What Dolphins Are In Canaveral National Seashore?
Common Bottlenose Dolphin
The common bottlenose dolphin (Tursiops truncatus) A.K.A. Atlantic bottlenose dolphin is the popular marine mammal most people remember from TV and Movies. They are one of the most popular animals tourists and locals see while boating or kayaking in Canaveral National Seashore and Mosquito Lagoon.
The common bottlenose dolphins in the Canaveral National Seashore are often mistaken for porpoises, which are rare south of North Carolina. There are other dolphin species that are found offshore in the Atlantic ocean but these are rarely seen in the Lagoon. Bottlenose dolphins are usually 6ft to 12ft long, weigh 300lbs to 1400lbs, and can live over 50 years old.
How Many Dolphins Live In Canaveral National Seashore & Mosquito Lagoon?
Canaveral National Seashore is home to a resident population of 200-800 common bottlenose dolphin (Tursiops truncatus). These dolphins spend their entire lives in the Mosquito Lagoon and Canaveral National Seashore. While many more dolphins come and go from the ocean, there’s always a few hundred that are home in this National Park. Kayaking or boating is easiest way to see bottlenose dolphins swimming in the Mosquito Lagoon.
What Do Bottlenose Dolphins Eat?
These common bottlenose dolphins are social marine mammals and are usually found traveling, hunting, or playing in small groups. While the dolphins eat over 45 species of fish, they mostly consume pinfish, pigfish, and striped mullet. It’s believed the common bottlenose dolphin uses echolocation AKA sonar (sound waves) to locate the fish they are hunting.
You can see dolphins feeding by stunning fish with their tails, gathering them into schools in open water or against the shore, then taking turns feeding on the gathered fish. These natural problem solvers can also be found, to the frustration of local anglers, stealing bait from fishing lines and crab traps too.
Viewing Wild Dolphins in the Mosquito Lagoon
Boating, sailing, and kayaking are great ways to see wild dolphins. These activities are safe for dolphins with and allow people to view them, sometimes from up close as the dolphins swim nearby. Remember to Leave No Trace and let the dolphins stay wild!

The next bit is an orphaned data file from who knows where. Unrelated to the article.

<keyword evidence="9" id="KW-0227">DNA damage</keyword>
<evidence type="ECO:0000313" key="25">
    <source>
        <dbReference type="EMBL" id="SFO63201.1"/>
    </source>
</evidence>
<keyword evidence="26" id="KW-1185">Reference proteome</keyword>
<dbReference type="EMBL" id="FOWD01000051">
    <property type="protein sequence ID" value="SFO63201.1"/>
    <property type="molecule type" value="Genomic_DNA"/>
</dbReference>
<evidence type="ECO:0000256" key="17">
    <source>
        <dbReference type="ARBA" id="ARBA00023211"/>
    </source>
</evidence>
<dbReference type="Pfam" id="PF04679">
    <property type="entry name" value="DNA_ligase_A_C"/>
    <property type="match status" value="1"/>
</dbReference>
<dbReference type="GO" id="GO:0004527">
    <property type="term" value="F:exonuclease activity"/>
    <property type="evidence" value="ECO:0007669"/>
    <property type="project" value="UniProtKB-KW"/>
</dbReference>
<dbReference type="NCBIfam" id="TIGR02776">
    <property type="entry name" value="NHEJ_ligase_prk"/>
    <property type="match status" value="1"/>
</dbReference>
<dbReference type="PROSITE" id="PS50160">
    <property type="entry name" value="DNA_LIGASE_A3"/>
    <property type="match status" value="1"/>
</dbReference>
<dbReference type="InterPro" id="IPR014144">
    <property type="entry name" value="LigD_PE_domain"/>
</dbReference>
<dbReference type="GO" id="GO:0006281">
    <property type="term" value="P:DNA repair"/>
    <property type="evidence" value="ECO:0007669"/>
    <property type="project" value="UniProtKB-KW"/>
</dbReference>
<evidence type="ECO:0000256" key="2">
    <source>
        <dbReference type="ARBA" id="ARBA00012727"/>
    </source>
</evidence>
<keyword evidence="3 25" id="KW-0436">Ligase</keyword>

Canaveral National Seashore
Where to See Wild Dolphins?
Canaveral National Seashore is a National Park that includes the Mosquito Lagoon and has hundreds of dolphins that spend their entire lives in the National Park. Canaveral National Seashore is just north of NASA’s Kennedy Space Center along the Atlantic Ocean.
The National Seashore’s pristine water’s hold the prestigious Outstanding Florida Waters designation and is popular for kayaking, boating, fishing, and camping.
Wild dolphins can be seen all over coastal Florida but not every area has dolphins that spend their entire lives in the area. In many places, the dolphins come and go with the migrating schools of fish. Some of the most popular ways to see wild dolphins include kayaking, boating, or relaxing on the beach.
Where to See Bottlenose Dolphins
There are several viewing platforms, docks, kayaking launches, and beaches around Canaveral National Seashore where you can watch wild dolphins swimming, playing, and feeding. The viewing platforms and docks at the Apollo Beach Visitor Center and The Eldora State House are all excellent places to see wild dolphins swim, fish, and play.
Can You Feed Or Swim With The Wild Dolphins?
Nope! It's Illegal & Dangerous
Nope, swimming and playing with wild dolphins is dangerous and illegal. Trying to feed wild dolphins is illegal and harmful to the them as well. They are known to become aggressive when they are fed by humans and when defending themselves or their territories. It is important to be respectful and ethical when outdoors to keep animals and visitors safe.
NOAA Fisheries Service warns that disrupting the dolphins normal behavior and activities from feeding and swimming may cause habituated behaviors that are passed on to calves. These behaviors increase their risk of injury from boats, increase the incidents of entanglement in fishing gear to the point of being a nuisance to anglers, and increase the risk of aggressive behaviors with humans. This is comparable to trash bears (nuisance bears) or other habituated wildlife that ultimately create negative impacts for both humans and wildlife.